NoCo restaurants band together to push back against food delivery giants

A group of Northern Colorado restaurateurs is fed up being charged high commission rates and receiving poor customer service from major application-based food delivery services such as GrubHub and DoorDash.

Taking matters into their own hands, the Fort Collins, Greeley and Loveland restaurant owners have banded together to launch NoCo NOSH, an alternative delivery service for local, independent operators.

“I think it’s going to give local Northern Colorado restaurants the opportunity to take back our businesses from the big guys who have come in,”  Brian Seifried, a NoCo NOSH co-owner, Wing Shack founder and co-owner of Luna’s Tacos and Tequila in Greeley, said of the NoCoNOSH platform.

The concept behind NoCo NOSH, which is owned by a cooperative of more than 50 Northern Colorado restaurateurs, was sparked by Iowa City restaurant owner Jon Sewell. After GrubHub bought up a smaller delivery service and jacked up commission rates, Sewell launched CHOMP Delivery. This service became the model for NoCo NOSH.

“As [app-based delivery services have] become a bigger part of the industry, we started to worry that it isn’t a sustainable model for us,” Seifried said. “We just don’t have the margins to make something like that a major part of our business.”

He said some major delivery apps charge restaurants commissions of upward of 25 to 30 percent.

Local independent restaurants have a tough time competing with large chain restaurants, which are often charged a much lower delivery commission.

“They’re able to negotiate huge deals and pay a fraction of the commission that the mom and pops are paying,” Seifried said.

In addition to providing savings on commissions, NoCo NOSH aims to improve service for restaurant owners and customers.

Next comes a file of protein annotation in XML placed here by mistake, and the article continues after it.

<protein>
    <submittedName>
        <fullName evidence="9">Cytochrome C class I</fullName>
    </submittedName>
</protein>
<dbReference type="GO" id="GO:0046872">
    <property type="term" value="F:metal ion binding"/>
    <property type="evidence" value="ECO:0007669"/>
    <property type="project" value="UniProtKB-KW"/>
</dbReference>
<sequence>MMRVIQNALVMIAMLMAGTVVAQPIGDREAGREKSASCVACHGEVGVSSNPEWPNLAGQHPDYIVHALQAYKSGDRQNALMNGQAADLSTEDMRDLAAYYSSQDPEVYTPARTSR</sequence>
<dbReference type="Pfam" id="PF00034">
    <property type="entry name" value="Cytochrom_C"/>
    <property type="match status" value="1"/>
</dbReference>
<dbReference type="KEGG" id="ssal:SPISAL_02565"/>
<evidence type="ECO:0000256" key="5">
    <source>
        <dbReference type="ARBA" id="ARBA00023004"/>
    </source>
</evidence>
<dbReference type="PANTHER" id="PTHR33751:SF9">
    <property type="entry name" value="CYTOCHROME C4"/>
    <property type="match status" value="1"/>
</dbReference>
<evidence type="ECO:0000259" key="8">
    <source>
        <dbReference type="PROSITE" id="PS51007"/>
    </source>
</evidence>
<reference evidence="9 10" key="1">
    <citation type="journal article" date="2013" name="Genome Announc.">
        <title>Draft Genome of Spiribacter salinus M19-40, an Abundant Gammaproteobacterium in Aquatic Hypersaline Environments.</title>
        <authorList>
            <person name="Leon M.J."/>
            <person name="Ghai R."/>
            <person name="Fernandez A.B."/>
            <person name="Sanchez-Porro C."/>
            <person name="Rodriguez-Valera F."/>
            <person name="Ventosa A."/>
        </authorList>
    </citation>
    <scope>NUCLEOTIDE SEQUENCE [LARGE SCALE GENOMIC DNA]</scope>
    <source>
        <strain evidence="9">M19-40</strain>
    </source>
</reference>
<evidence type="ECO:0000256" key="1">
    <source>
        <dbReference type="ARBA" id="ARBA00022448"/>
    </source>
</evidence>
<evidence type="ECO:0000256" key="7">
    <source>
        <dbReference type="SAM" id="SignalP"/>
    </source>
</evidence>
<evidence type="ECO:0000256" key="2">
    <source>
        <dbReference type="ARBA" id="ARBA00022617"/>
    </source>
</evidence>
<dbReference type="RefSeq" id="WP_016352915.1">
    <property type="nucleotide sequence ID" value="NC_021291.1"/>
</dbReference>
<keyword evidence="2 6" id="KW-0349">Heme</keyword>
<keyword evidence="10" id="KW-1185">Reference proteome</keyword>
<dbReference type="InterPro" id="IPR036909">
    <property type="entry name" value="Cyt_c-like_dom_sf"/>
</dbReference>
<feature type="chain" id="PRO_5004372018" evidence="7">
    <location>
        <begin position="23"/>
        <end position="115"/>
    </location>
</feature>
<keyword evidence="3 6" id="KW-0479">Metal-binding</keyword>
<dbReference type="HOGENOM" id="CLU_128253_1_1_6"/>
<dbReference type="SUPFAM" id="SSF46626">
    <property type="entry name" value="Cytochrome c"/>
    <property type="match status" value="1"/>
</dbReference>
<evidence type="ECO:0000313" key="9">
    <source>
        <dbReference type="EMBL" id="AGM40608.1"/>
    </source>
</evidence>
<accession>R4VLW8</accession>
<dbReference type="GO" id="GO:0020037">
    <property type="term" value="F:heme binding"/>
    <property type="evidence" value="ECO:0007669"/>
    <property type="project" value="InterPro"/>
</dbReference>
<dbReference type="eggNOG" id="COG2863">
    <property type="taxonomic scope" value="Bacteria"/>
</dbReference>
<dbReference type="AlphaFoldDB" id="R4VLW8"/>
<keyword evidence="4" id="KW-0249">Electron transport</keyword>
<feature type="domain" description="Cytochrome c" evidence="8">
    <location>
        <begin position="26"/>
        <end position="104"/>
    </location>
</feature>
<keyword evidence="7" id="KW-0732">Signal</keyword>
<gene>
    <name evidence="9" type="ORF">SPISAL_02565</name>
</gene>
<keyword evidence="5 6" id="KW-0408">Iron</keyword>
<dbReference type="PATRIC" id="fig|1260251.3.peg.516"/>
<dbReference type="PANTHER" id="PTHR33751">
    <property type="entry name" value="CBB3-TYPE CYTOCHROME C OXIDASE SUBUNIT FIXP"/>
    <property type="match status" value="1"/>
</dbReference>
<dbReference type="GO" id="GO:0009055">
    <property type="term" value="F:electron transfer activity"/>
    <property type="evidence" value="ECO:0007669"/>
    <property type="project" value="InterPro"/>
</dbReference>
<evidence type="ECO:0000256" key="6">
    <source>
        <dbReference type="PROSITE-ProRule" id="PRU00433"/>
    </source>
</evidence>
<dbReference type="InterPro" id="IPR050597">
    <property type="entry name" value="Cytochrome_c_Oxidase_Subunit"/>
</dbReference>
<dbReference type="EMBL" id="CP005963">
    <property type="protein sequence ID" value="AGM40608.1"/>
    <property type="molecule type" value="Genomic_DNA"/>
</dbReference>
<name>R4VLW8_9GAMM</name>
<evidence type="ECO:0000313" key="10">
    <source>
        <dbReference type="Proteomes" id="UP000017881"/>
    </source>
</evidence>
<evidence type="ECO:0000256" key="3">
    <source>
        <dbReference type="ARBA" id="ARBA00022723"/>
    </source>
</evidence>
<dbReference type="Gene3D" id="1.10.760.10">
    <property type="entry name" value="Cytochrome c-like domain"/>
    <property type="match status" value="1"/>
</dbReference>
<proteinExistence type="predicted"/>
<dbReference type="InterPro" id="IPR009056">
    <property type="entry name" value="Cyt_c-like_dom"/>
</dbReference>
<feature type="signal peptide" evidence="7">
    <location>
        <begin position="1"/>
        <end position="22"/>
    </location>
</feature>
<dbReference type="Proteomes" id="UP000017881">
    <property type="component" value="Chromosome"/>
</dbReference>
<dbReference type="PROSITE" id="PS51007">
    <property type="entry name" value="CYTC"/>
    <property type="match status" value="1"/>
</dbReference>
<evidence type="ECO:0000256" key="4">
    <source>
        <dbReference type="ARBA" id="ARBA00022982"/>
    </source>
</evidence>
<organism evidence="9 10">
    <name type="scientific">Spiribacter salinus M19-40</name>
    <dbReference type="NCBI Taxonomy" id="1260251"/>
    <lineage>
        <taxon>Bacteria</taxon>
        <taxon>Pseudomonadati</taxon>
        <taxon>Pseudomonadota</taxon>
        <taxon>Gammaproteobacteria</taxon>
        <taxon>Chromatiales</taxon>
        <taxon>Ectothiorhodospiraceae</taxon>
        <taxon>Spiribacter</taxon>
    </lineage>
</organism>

These [major delivery services] are giant corporations, and they operate out of state,” Seifried said. “So when there’s an issue on the ground — when there are too many orders and not enough drivers, if there’s a snowstorm, if a customer has an issue with a delivery — it’s difficult to call someone and get help or ask a question.”

NoCo NOSH’s customer service team is local.

Large delivery services often hire drivers sight unseen, Seifried said.

“The folks delivering these orders might not reflect very well on the brand that we’ve worked hard to build,” he said,

When local restaurants farm out their delivery operations to GrubHub-type app service, they can feel as though they’re losing contact with their customers.

“Our customers become their customers,” Seifried said. “We don’t have any customer contact. We don’t get their email address — we don’t have any way of getting a hold of them or marketing to them.”

With NoCo NOSH, “local restaurants are able to take some control and power back,” he said. “I’m pretty pumped about that.”

 

A group of Northern Colorado restaurateurs is fed up being charged high commission rates and receiving poor customer service from major application-based food delivery services such as GrubHub and DoorDash.

Taking matters into their own hands, the Fort Collins, Greeley and Loveland restaurant owners have banded together to launch NoCo NOSH, an alternative delivery service for local, independent operators.

“I think it’s going to give local Northern Colorado restaurants the opportunity to take back our businesses from the big guys who have come in,”  Brian Seifried, a NoCo NOSH co-owner, Wing Shack founder and co-owner of Luna’s Tacos and Tequila in Greeley, said of the NoCoNOSH platform.

The concept behind NoCo NOSH, which is owned by a cooperative of more than 50 Northern Colorado restaurateurs, was sparked by Iowa City restaurant owner Jon Sewell. After GrubHub bought up a smaller delivery service and jacked up commission rates, Sewell launched CHOMP Delivery. This service became the model for NoCo NOSH.

“As [app-based delivery services have] become a bigger part of the industry, we started to worry that it isn’t a sustainable model for us,” Seifried said. “We just don’t have the margins to make something like that a major part of our business.”

He said some major delivery apps charge restaurants commissions of upward of 25 to 30 percent.

Local independent restaurants have a tough time competing with large chain restaurants, which are often charged a much lower delivery commission.

“They’re able to negotiate huge deals and pay a fraction of the commission that the mom and…